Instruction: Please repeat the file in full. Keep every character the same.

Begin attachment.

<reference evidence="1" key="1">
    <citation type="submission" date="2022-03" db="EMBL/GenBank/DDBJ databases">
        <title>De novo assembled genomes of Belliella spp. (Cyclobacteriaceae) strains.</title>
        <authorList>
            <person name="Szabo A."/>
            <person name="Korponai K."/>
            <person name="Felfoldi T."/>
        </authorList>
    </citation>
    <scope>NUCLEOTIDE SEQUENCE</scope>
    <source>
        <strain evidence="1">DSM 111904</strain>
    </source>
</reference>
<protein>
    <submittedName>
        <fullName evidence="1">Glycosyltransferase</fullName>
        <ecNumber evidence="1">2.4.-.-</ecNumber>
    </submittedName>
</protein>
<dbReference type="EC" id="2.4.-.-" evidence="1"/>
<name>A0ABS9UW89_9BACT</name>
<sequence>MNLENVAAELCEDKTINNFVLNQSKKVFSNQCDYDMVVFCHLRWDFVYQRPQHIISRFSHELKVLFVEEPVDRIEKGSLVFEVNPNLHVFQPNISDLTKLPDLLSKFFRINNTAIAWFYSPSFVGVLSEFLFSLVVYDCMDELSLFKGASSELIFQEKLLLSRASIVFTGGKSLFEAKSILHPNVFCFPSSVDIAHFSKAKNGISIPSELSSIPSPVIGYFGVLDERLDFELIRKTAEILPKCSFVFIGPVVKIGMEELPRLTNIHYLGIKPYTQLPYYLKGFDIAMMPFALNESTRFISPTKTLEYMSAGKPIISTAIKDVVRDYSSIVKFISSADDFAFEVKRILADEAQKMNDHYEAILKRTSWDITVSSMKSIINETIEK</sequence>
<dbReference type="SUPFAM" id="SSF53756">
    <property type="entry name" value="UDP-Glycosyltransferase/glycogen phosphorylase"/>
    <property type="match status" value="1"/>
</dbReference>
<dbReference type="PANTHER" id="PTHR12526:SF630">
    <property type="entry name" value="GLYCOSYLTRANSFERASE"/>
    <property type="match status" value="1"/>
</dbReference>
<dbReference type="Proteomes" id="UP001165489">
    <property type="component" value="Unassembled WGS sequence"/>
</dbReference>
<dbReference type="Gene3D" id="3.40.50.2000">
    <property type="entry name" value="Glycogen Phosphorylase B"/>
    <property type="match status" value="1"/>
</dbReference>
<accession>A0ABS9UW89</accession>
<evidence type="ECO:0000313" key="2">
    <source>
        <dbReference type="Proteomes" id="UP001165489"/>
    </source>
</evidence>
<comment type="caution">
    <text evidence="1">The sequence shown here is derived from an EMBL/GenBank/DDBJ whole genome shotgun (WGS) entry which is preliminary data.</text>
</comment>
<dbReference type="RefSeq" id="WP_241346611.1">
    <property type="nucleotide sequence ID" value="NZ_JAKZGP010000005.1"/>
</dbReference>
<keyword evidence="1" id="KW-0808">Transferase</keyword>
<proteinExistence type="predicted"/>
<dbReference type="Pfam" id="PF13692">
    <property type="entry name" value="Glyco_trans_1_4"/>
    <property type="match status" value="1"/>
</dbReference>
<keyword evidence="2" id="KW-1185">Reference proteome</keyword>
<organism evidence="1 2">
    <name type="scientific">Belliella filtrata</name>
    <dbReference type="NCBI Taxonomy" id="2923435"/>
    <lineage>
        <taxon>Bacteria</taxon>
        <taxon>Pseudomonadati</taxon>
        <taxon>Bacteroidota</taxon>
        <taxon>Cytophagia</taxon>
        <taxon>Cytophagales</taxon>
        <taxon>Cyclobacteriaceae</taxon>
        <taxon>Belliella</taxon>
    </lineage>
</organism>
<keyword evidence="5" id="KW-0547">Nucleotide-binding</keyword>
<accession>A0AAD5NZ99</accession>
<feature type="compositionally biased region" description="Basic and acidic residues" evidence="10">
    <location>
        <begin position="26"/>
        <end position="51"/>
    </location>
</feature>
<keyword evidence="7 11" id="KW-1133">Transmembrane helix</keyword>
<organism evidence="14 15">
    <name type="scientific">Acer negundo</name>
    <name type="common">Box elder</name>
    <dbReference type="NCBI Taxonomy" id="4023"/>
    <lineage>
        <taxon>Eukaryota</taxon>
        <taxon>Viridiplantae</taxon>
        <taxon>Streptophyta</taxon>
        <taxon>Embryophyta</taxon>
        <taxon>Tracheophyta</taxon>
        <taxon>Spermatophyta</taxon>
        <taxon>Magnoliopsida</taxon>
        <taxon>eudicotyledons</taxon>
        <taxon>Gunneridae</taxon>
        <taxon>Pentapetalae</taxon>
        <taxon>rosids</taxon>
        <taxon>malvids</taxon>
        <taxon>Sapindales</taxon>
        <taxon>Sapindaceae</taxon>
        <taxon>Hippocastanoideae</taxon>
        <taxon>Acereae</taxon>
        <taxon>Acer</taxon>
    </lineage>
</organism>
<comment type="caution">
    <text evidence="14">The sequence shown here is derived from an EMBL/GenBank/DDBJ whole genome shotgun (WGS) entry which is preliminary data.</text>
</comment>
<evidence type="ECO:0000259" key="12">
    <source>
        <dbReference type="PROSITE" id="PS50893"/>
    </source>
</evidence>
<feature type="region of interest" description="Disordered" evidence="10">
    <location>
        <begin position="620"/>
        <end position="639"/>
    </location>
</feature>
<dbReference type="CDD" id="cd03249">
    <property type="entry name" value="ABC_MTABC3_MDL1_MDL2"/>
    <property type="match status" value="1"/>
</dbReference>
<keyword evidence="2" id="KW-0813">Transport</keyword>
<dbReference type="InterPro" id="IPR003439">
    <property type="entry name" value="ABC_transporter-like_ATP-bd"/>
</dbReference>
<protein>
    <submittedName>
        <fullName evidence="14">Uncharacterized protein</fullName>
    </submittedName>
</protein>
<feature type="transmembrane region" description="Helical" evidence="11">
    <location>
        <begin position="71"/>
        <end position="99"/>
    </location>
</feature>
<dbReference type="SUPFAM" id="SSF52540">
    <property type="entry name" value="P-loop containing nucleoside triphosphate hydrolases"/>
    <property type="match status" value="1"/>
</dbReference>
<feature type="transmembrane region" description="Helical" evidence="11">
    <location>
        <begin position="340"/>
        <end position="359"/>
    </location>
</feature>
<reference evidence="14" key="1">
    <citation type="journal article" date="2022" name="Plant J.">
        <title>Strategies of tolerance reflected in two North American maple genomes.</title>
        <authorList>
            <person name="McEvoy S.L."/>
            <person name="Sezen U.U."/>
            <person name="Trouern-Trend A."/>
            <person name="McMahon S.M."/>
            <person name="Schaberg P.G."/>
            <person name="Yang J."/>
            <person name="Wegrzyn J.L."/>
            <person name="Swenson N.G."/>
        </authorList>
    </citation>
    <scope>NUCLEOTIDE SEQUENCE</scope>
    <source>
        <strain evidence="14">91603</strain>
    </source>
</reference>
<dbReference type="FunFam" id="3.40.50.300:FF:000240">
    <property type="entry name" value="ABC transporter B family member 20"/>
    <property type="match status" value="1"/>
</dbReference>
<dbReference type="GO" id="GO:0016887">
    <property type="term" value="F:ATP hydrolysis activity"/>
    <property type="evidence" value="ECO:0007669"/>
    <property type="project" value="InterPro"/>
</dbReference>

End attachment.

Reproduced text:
<reference evidence="1" key="1">
    <citation type="submission" date="2022-03" db="EMBL/GenBank/DDBJ databases">
        <title>De novo assembled genomes of Belliella spp. (Cyclobacteriaceae) strains.</title>
        <authorList>
            <person name="Szabo A."/>
            <person name="Korponai K."/>
            <person name="Felfoldi T."/>
        </authorList>
    </citation>
    <scope>NUCLEOTIDE SEQUENCE</scope>
    <source>
        <strain evidence="1">DSM 111904</strain>
    </source>
</reference>
<protein>
    <submittedName>
        <fullName evidence="1">Glycosyltransferase</fullName>
        <ecNumber evidence="1">2.4.-.-</ecNumber>
    </submittedName>
</protein>
<dbReference type="EC" id="2.4.-.-" evidence="1"/>
<name>A0ABS9UW89_9BACT</name>
<sequence>MNLENVAAELCEDKTINNFVLNQSKKVFSNQCDYDMVVFCHLRWDFVYQRPQHIISRFSHELKVLFVEEPVDRIEKGSLVFEVNPNLHVFQPNISDLTKLPDLLSKFFRINNTAIAWFYSPSFVGVLSEFLFSLVVYDCMDELSLFKGASSELIFQEKLLLSRASIVFTGGKSLFEAKSILHPNVFCFPSSVDIAHFSKAKNGISIPSELSSIPSPVIGYFGVLDERLDFELIRKTAEILPKCSFVFIGPVVKIGMEELPRLTNIHYLGIKPYTQLPYYLKGFDIAMMPFALNESTRFISPTKTLEYMSAGKPIISTAIKDVVRDYSSIVKFISSADDFAFEVKRILADEAQKMNDHYEAILKRTSWDITVSSMKSIINETIEK</sequence>
<dbReference type="SUPFAM" id="SSF53756">
    <property type="entry name" value="UDP-Glycosyltransferase/glycogen phosphorylase"/>
    <property type="match status" value="1"/>
</dbReference>
<dbReference type="PANTHER" id="PTHR12526:SF630">
    <property type="entry name" value="GLYCOSYLTRANSFERASE"/>
    <property type="match status" value="1"/>
</dbReference>
<dbReference type="Proteomes" id="UP001165489">
    <property type="component" value="Unassembled WGS sequence"/>
</dbReference>
<dbReference type="Gene3D" id="3.40.50.2000">
    <property type="entry name" value="Glycogen Phosphorylase B"/>
    <property type="match status" value="1"/>
</dbReference>
<accession>A0ABS9UW89</accession>
<evidence type="ECO:0000313" key="2">
    <source>
        <dbReference type="Proteomes" id="UP001165489"/>
    </source>
</evidence>
<comment type="caution">
    <text evidence="1">The sequence shown here is derived from an EMBL/GenBank/DDBJ whole genome shotgun (WGS) entry which is preliminary data.</text>
</comment>
<dbReference type="RefSeq" id="WP_241346611.1">
    <property type="nucleotide sequence ID" value="NZ_JAKZGP010000005.1"/>
</dbReference>
<keyword evidence="1" id="KW-0808">Transferase</keyword>
<proteinExistence type="predicted"/>
<dbReference type="Pfam" id="PF13692">
    <property type="entry name" value="Glyco_trans_1_4"/>
    <property type="match status" value="1"/>
</dbReference>
<keyword evidence="2" id="KW-1185">Reference proteome</keyword>
<organism evidence="1 2">
    <name type="scientific">Belliella filtrata</name>
    <dbReference type="NCBI Taxonomy" id="2923435"/>
    <lineage>
        <taxon>Bacteria</taxon>
        <taxon>Pseudomonadati</taxon>
        <taxon>Bacteroidota</taxon>
        <taxon>Cytophagia</taxon>
        <taxon>Cytophagales</taxon>
        <taxon>Cyclobacteriaceae</taxon>
        <taxon>Belliella</taxon>
    </lineage>
</organism>
<keyword evidence="5" id="KW-0547">Nucleotide-binding</keyword>
<accession>A0AAD5NZ99</accession>
<feature type="compositionally biased region" description="Basic and acidic residues" evidence="10">
    <location>
        <begin position="26"/>
        <end position="51"/>
    </location>
</feature>
<keyword evidence="7 11" id="KW-1133">Transmembrane helix</keyword>
<organism evidence="14 15">
    <name type="scientific">Acer negundo</name>
    <name type="common">Box elder</name>
    <dbReference type="NCBI Taxonomy" id="4023"/>
    <lineage>
        <taxon>Eukaryota</taxon>
        <taxon>Viridiplantae</taxon>
        <taxon>Streptophyta</taxon>
        <taxon>Embryophyta</taxon>
        <taxon>Tracheophyta</taxon>
        <taxon>Spermatophyta</taxon>
        <taxon>Magnoliopsida</taxon>
        <taxon>eudicotyledons</taxon>
        <taxon>Gunneridae</taxon>
        <taxon>Pentapetalae</taxon>
        <taxon>rosids</taxon>
        <taxon>malvids</taxon>
        <taxon>Sapindales</taxon>
        <taxon>Sapindaceae</taxon>
        <taxon>Hippocastanoideae</taxon>
        <taxon>Acereae</taxon>
        <taxon>Acer</taxon>
    </lineage>
</organism>
<comment type="caution">
    <text evidence="14">The sequence shown here is derived from an EMBL/GenBank/DDBJ whole genome shotgun (WGS) entry which is preliminary data.</text>
</comment>
<evidence type="ECO:0000259" key="12">
    <source>
        <dbReference type="PROSITE" id="PS50893"/>
    </source>
</evidence>
<feature type="region of interest" description="Disordered" evidence="10">
    <location>
        <begin position="620"/>
        <end position="639"/>
    </location>
</feature>
<dbReference type="CDD" id="cd03249">
    <property type="entry name" value="ABC_MTABC3_MDL1_MDL2"/>
    <property type="match status" value="1"/>
</dbReference>
<keyword evidence="2" id="KW-0813">Transport</keyword>
<dbReference type="InterPro" id="IPR003439">
    <property type="entry name" value="ABC_transporter-like_ATP-bd"/>
</dbReference>
<protein>
    <submittedName>
        <fullName evidence="14">Uncharacterized protein</fullName>
    </submittedName>
</protein>
<feature type="transmembrane region" description="Helical" evidence="11">
    <location>
        <begin position="71"/>
        <end position="99"/>
    </location>
</feature>
<dbReference type="SUPFAM" id="SSF52540">
    <property type="entry name" value="P-loop containing nucleoside triphosphate hydrolases"/>
    <property type="match status" value="1"/>
</dbReference>
<feature type="transmembrane region" description="Helical" evidence="11">
    <location>
        <begin position="340"/>
        <end position="359"/>
    </location>
</feature>
<reference evidence="14" key="1">
    <citation type="journal article" date="2022" name="Plant J.">
        <title>Strategies of tolerance reflected in two North American maple genomes.</title>
        <authorList>
            <person name="McEvoy S.L."/>
            <person name="Sezen U.U."/>
            <person name="Trouern-Trend A."/>
            <person name="McMahon S.M."/>
            <person name="Schaberg P.G."/>
            <person name="Yang J."/>
            <person name="Wegrzyn J.L."/>
            <person name="Swenson N.G."/>
        </authorList>
    </citation>
    <scope>NUCLEOTIDE SEQUENCE</scope>
    <source>
        <strain evidence="14">91603</strain>
    </source>
</reference>
<dbReference type="FunFam" id="3.40.50.300:FF:000240">
    <property type="entry name" value="ABC transporter B family member 20"/>
    <property type="match status" value="1"/>
</dbReference>
<dbReference type="GO" id="GO:0016887">
    <property type="term" value="F:ATP hydrolysis activity"/>
    <property type="evidence" value="ECO:0007669"/>
    <property type="project" value="InterPro"/>
</dbReference>